Preferably, the ports 504 b and 504 d are close to the housing of the rolling bearing 506, so that it is able to be efficiently cooled, and this is especially so where the fan consists of two fans superimposed on each other as described above.

In a first embodiment, and as can be seen in FIG. 13, the dissipater 113 is electrically insulated from the rear bearing plate 504. Thus, the dissipater 113 constitutes an insulated ground or earth, in particular for the electronic power apparatus contained in the electronic module or modules 100 b of the management unit 2. The electrical insulation of the dissipater from the rear bearing plate helps to obtain improved performance in terms of electromagnetic and thermal compatibility.

In a first modified embodiment, the dissipater bridge 113 is fixed on the rear bearing plate 504 by means of assembly studs 527 which are electrically insulated and which are preferably non-conductors of heat, thereby constituting a thermal barrier against heat coming from the stator.

Preferably, the studs 527 are the same as those used for conventionally fixing the bearing plate 504 with the magnetic circuit 508 of the stator 503. An electrically insulating washer 527 b is interposed between the fastening nut 527 a and the top face 113 a of the dissipater 113. A spacer 527 c, having a shoulder 527 d, is interposed between the lower face 113 b of the dissipater and the axially outer face of the rear bearing plate 504.

In another modified version, the dissipater 113 is fixed with respect to the rear bearing plate 504 in an electrically insulated manner, by means of a screw 528, the head of which is oriented on the side of the lower axial face of the bearing plate 504. In this embodiment, an electrically non-conductive spacer 528 a is placed between the lower face 113 b of the dissipater 113 and the upper axial face of the rear bearing 504. The screw 528 is engaged against a shouldered, electrically insulating insert placed within the axial thickness of the rear bearing plate 504.

It will be perfectly clear that other fastening means for securing the dissipater on the bearing plate may be envisaged.

The spacers 527 c or 528 a can of course be fixed with respect to the dissipater bridge 113 or indeed the bearing plate 504, so as to constitute fastening pads. In that case, electrically and thermally insulating means, such as insulating washers, must be located at the ends of these fastening pads.

The dissipater carrying the electronic command and power apparatus is thus located spaced away from the outer axial face of the rear bearing of the rotary electrical machine, so as to constitute a mezzanine which is cooled by air which is introduced mainly in the radial direction between this mezzanine and the upper axial face of the rear bearing plate.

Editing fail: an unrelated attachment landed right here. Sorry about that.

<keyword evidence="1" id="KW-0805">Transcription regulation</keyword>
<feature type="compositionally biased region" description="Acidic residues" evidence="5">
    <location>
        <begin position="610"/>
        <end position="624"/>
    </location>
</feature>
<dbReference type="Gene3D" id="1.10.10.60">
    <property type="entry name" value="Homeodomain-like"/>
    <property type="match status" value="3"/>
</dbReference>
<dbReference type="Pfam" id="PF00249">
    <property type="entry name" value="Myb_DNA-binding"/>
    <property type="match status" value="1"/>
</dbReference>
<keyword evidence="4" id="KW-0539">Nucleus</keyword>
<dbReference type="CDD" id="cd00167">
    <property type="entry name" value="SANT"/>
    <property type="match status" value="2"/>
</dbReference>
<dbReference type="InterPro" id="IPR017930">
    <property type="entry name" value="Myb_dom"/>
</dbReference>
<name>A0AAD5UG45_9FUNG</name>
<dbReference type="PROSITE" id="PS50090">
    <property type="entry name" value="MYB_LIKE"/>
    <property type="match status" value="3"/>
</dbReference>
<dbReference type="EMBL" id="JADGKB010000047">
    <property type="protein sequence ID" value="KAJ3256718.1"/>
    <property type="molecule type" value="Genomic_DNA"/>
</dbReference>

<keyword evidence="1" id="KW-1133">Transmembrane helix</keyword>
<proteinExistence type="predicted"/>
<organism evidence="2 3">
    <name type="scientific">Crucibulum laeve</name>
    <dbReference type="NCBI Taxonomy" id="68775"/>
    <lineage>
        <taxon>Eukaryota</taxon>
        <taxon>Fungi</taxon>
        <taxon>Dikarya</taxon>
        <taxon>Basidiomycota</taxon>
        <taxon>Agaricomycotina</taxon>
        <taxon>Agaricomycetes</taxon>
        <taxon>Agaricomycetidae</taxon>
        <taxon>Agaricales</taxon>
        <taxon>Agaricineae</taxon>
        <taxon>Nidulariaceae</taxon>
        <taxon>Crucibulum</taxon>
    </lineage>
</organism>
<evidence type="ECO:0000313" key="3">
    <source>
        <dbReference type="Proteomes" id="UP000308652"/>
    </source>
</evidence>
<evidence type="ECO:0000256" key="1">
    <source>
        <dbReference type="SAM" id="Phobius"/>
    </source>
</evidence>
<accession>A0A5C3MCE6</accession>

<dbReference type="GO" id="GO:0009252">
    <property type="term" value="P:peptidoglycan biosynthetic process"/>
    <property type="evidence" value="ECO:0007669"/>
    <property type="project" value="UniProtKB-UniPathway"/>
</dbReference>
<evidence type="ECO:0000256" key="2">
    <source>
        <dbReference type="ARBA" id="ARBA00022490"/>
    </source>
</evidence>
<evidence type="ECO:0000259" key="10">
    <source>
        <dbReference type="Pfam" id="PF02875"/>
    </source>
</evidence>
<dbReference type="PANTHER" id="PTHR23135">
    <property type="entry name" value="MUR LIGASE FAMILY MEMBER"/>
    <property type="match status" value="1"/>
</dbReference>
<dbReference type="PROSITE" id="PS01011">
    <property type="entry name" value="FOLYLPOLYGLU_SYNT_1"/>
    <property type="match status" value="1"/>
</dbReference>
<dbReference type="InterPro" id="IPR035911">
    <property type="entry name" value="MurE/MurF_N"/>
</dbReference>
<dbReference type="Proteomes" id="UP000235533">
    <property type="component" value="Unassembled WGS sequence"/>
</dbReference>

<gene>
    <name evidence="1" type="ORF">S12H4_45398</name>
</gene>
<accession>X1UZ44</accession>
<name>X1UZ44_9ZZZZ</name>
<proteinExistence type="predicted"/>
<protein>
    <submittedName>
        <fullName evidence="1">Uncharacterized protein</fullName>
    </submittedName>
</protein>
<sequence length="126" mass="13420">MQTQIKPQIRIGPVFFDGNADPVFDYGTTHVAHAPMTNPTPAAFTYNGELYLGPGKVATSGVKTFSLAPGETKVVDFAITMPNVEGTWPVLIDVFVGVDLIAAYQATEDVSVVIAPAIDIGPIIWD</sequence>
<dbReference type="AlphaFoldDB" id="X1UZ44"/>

In an embodiment as described above with reference to FIG. 7, the power module 100 b is connected to ground, or earth, by a direct electrical contact between the base 109 and the upper face 113 a of the dissipater.

An earth cable 529, electrically connected to the dissipater by a fastening means 529 b such as screw fastening or welding, is preferably connected to the negative terminal of the battery of the motor vehicle, so as to constitute an insulated ground.

As described earlier herein, the pads 203, which correspond to the signal or control connections coming from the power module or modules 100 b, are oriented axially towards the rear of the electrical machine for electrical connection purposes. These pads 203 preferably reach the cover 511, which is of plastics material and which contains metallic power and control tracks applied by in situ moulding. Preferably, the cover encloses all of the metallic tracks which enable all of the connections to be made, firstly between the various power modules, and secondly between the power modules 100 b and the management unit 2. Thus, this arrangement has the advantage that it does not have wire connections under the cover, which gives a considerable cost advantage. In this regard, all the connections of low and high power are made in one single pass at the level of the assembly of the cover on which the metallic tracks are formed. Suppression of these wire connections under the cover enables space to be gained and therefore enables the axial length of the machine, for example, to be reduced.